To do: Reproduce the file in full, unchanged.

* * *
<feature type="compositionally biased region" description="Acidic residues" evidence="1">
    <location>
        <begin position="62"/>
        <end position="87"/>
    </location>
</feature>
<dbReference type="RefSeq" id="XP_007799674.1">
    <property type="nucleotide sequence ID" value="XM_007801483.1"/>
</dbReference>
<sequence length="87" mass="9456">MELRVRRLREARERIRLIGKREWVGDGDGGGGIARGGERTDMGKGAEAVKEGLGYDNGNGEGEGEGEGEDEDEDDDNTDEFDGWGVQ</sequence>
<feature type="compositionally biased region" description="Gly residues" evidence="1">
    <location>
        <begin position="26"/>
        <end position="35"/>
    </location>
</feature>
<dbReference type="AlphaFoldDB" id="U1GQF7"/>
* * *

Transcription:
<feature type="compositionally biased region" description="Acidic residues" evidence="1">
    <location>
        <begin position="62"/>
        <end position="87"/>
    </location>
</feature>
<dbReference type="RefSeq" id="XP_007799674.1">
    <property type="nucleotide sequence ID" value="XM_007801483.1"/>
</dbReference>
<sequence length="87" mass="9456">MELRVRRLREARERIRLIGKREWVGDGDGGGGIARGGERTDMGKGAEAVKEGLGYDNGNGEGEGEGEGEDEDEDDDNTDEFDGWGVQ</sequence>
<feature type="compositionally biased region" description="Gly residues" evidence="1">
    <location>
        <begin position="26"/>
        <end position="35"/>
    </location>
</feature>
<dbReference type="AlphaFoldDB" id="U1GQF7"/>